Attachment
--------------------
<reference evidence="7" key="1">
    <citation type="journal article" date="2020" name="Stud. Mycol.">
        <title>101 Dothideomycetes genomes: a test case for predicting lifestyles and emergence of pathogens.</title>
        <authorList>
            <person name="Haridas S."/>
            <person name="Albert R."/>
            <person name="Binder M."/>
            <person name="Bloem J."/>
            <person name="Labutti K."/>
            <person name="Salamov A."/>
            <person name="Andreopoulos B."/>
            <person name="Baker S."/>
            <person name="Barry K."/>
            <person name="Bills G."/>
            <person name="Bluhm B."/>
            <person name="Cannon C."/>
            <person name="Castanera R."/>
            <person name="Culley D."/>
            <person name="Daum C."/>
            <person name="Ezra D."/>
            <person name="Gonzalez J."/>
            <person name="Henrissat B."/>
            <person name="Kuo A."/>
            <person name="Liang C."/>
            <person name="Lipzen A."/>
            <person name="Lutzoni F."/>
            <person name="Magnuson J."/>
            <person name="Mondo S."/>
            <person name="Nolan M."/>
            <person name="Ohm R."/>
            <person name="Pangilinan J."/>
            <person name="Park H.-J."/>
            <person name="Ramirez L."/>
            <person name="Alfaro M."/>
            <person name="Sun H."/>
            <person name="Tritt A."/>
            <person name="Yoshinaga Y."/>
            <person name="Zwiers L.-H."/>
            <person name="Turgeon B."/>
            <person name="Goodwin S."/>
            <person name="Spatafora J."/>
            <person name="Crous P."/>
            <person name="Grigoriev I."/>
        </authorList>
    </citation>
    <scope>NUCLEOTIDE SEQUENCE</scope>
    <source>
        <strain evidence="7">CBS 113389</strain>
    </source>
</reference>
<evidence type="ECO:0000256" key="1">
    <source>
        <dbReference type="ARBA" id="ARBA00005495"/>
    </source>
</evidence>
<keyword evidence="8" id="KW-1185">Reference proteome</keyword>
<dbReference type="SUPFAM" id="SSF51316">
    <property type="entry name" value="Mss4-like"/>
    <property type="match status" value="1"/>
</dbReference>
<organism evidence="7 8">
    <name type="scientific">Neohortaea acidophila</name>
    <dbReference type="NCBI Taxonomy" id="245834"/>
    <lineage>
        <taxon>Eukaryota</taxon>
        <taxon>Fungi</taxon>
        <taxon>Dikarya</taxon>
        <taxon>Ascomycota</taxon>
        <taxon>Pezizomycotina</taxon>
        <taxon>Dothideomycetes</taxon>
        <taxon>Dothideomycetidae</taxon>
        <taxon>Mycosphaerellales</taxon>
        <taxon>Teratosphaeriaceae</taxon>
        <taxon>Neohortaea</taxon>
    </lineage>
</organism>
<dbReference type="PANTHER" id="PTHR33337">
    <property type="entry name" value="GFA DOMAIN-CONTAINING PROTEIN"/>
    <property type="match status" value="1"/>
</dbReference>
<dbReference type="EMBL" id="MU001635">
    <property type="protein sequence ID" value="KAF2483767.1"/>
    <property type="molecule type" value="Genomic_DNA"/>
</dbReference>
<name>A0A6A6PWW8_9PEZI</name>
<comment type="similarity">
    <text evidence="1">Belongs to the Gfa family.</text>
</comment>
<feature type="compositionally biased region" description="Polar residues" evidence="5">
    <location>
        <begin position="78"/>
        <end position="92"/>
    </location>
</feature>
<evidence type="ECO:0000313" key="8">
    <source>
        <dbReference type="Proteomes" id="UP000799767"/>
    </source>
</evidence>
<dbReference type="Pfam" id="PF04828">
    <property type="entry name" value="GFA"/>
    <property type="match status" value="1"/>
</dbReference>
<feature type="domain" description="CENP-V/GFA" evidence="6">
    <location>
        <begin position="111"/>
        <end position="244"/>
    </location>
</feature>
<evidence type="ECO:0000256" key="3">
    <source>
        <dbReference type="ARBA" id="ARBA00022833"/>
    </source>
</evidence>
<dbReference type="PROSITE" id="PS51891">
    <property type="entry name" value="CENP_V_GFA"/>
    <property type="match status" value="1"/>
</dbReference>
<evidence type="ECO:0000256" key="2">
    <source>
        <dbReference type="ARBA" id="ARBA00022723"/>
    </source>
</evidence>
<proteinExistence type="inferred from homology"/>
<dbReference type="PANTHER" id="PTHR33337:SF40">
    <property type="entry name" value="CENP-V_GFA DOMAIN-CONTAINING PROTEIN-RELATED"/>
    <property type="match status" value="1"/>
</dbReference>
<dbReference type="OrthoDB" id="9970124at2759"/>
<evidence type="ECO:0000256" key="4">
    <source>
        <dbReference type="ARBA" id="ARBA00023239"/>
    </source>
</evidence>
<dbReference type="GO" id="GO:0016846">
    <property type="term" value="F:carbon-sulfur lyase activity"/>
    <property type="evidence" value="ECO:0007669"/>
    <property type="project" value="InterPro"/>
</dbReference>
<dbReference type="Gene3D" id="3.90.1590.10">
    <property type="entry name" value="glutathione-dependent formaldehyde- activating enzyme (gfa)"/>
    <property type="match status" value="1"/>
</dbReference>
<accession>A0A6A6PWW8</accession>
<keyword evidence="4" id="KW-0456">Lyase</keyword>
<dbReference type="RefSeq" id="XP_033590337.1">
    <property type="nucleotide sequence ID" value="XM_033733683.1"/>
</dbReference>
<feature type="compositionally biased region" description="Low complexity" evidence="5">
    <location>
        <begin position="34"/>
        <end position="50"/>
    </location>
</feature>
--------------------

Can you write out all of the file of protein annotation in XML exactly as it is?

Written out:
<reference evidence="7" key="1">
    <citation type="journal article" date="2020" name="Stud. Mycol.">
        <title>101 Dothideomycetes genomes: a test case for predicting lifestyles and emergence of pathogens.</title>
        <authorList>
            <person name="Haridas S."/>
            <person name="Albert R."/>
            <person name="Binder M."/>
            <person name="Bloem J."/>
            <person name="Labutti K."/>
            <person name="Salamov A."/>
            <person name="Andreopoulos B."/>
            <person name="Baker S."/>
            <person name="Barry K."/>
            <person name="Bills G."/>
            <person name="Bluhm B."/>
            <person name="Cannon C."/>
            <person name="Castanera R."/>
            <person name="Culley D."/>
            <person name="Daum C."/>
            <person name="Ezra D."/>
            <person name="Gonzalez J."/>
            <person name="Henrissat B."/>
            <person name="Kuo A."/>
            <person name="Liang C."/>
            <person name="Lipzen A."/>
            <person name="Lutzoni F."/>
            <person name="Magnuson J."/>
            <person name="Mondo S."/>
            <person name="Nolan M."/>
            <person name="Ohm R."/>
            <person name="Pangilinan J."/>
            <person name="Park H.-J."/>
            <person name="Ramirez L."/>
            <person name="Alfaro M."/>
            <person name="Sun H."/>
            <person name="Tritt A."/>
            <person name="Yoshinaga Y."/>
            <person name="Zwiers L.-H."/>
            <person name="Turgeon B."/>
            <person name="Goodwin S."/>
            <person name="Spatafora J."/>
            <person name="Crous P."/>
            <person name="Grigoriev I."/>
        </authorList>
    </citation>
    <scope>NUCLEOTIDE SEQUENCE</scope>
    <source>
        <strain evidence="7">CBS 113389</strain>
    </source>
</reference>
<evidence type="ECO:0000256" key="1">
    <source>
        <dbReference type="ARBA" id="ARBA00005495"/>
    </source>
</evidence>
<keyword evidence="8" id="KW-1185">Reference proteome</keyword>
<dbReference type="SUPFAM" id="SSF51316">
    <property type="entry name" value="Mss4-like"/>
    <property type="match status" value="1"/>
</dbReference>
<organism evidence="7 8">
    <name type="scientific">Neohortaea acidophila</name>
    <dbReference type="NCBI Taxonomy" id="245834"/>
    <lineage>
        <taxon>Eukaryota</taxon>
        <taxon>Fungi</taxon>
        <taxon>Dikarya</taxon>
        <taxon>Ascomycota</taxon>
        <taxon>Pezizomycotina</taxon>
        <taxon>Dothideomycetes</taxon>
        <taxon>Dothideomycetidae</taxon>
        <taxon>Mycosphaerellales</taxon>
        <taxon>Teratosphaeriaceae</taxon>
        <taxon>Neohortaea</taxon>
    </lineage>
</organism>
<dbReference type="PANTHER" id="PTHR33337">
    <property type="entry name" value="GFA DOMAIN-CONTAINING PROTEIN"/>
    <property type="match status" value="1"/>
</dbReference>
<dbReference type="EMBL" id="MU001635">
    <property type="protein sequence ID" value="KAF2483767.1"/>
    <property type="molecule type" value="Genomic_DNA"/>
</dbReference>
<name>A0A6A6PWW8_9PEZI</name>
<comment type="similarity">
    <text evidence="1">Belongs to the Gfa family.</text>
</comment>
<feature type="compositionally biased region" description="Polar residues" evidence="5">
    <location>
        <begin position="78"/>
        <end position="92"/>
    </location>
</feature>
<evidence type="ECO:0000313" key="8">
    <source>
        <dbReference type="Proteomes" id="UP000799767"/>
    </source>
</evidence>
<dbReference type="Pfam" id="PF04828">
    <property type="entry name" value="GFA"/>
    <property type="match status" value="1"/>
</dbReference>
<feature type="domain" description="CENP-V/GFA" evidence="6">
    <location>
        <begin position="111"/>
        <end position="244"/>
    </location>
</feature>
<evidence type="ECO:0000256" key="3">
    <source>
        <dbReference type="ARBA" id="ARBA00022833"/>
    </source>
</evidence>
<dbReference type="PROSITE" id="PS51891">
    <property type="entry name" value="CENP_V_GFA"/>
    <property type="match status" value="1"/>
</dbReference>
<evidence type="ECO:0000256" key="2">
    <source>
        <dbReference type="ARBA" id="ARBA00022723"/>
    </source>
</evidence>
<proteinExistence type="inferred from homology"/>
<dbReference type="PANTHER" id="PTHR33337:SF40">
    <property type="entry name" value="CENP-V_GFA DOMAIN-CONTAINING PROTEIN-RELATED"/>
    <property type="match status" value="1"/>
</dbReference>
<dbReference type="OrthoDB" id="9970124at2759"/>
<evidence type="ECO:0000256" key="4">
    <source>
        <dbReference type="ARBA" id="ARBA00023239"/>
    </source>
</evidence>
<dbReference type="GO" id="GO:0016846">
    <property type="term" value="F:carbon-sulfur lyase activity"/>
    <property type="evidence" value="ECO:0007669"/>
    <property type="project" value="InterPro"/>
</dbReference>
<dbReference type="Gene3D" id="3.90.1590.10">
    <property type="entry name" value="glutathione-dependent formaldehyde- activating enzyme (gfa)"/>
    <property type="match status" value="1"/>
</dbReference>
<accession>A0A6A6PWW8</accession>
<keyword evidence="4" id="KW-0456">Lyase</keyword>
<dbReference type="RefSeq" id="XP_033590337.1">
    <property type="nucleotide sequence ID" value="XM_033733683.1"/>
</dbReference>
<feature type="compositionally biased region" description="Low complexity" evidence="5">
    <location>
        <begin position="34"/>
        <end position="50"/>
    </location>
</feature>